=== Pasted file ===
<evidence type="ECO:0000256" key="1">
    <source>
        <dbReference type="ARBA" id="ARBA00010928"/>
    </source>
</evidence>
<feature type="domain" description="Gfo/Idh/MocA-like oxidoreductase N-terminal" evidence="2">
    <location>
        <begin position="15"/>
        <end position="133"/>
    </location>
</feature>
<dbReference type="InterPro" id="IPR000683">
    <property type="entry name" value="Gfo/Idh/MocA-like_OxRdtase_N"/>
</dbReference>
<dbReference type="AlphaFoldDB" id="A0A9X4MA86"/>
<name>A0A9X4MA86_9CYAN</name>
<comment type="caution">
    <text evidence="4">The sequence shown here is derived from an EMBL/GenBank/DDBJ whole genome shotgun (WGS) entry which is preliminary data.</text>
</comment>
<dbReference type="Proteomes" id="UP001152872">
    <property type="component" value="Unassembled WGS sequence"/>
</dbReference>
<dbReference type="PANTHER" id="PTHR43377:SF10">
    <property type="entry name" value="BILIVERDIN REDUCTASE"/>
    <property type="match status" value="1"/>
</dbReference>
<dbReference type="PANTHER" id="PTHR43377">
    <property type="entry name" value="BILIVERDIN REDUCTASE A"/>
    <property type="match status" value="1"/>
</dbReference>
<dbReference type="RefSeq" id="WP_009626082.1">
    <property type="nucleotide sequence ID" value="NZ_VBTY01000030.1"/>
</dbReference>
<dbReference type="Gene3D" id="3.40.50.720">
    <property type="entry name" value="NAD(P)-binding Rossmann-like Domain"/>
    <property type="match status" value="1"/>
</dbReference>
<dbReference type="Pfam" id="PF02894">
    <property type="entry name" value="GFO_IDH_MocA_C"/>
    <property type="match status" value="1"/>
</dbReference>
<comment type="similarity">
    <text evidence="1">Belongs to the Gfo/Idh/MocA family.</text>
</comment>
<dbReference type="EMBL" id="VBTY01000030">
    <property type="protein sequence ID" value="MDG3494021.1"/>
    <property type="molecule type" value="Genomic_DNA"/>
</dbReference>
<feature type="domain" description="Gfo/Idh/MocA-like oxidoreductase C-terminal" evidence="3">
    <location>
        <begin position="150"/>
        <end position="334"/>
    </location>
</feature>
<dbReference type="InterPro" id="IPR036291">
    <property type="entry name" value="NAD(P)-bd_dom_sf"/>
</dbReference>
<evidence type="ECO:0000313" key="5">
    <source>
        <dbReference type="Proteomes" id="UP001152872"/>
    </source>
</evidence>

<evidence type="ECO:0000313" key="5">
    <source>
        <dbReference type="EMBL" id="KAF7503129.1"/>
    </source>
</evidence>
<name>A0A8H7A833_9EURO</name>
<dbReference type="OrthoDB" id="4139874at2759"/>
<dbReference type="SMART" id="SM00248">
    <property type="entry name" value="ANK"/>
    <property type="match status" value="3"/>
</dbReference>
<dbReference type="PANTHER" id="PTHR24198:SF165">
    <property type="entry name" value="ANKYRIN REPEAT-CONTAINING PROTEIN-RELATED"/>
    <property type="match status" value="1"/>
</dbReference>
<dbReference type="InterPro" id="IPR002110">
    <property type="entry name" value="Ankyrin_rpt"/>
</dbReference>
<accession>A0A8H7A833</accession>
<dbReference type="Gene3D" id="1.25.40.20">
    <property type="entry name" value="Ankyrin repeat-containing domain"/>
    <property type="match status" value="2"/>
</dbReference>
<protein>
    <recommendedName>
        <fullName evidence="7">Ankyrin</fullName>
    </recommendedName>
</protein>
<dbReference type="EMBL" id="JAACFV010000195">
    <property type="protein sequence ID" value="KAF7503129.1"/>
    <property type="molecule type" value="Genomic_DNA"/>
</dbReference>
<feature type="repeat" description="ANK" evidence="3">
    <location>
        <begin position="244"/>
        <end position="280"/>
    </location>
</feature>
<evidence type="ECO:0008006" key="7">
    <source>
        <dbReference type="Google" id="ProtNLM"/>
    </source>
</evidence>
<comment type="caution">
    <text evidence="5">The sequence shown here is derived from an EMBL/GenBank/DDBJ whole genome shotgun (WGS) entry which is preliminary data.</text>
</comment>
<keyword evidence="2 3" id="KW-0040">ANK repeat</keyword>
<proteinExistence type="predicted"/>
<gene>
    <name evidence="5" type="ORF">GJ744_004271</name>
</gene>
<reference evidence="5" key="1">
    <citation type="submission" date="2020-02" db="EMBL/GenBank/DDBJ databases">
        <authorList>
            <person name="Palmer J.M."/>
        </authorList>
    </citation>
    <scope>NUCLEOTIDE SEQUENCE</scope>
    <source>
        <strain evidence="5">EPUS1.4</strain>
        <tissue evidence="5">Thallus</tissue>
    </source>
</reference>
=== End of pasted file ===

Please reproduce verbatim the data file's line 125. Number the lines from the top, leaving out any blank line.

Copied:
</reference>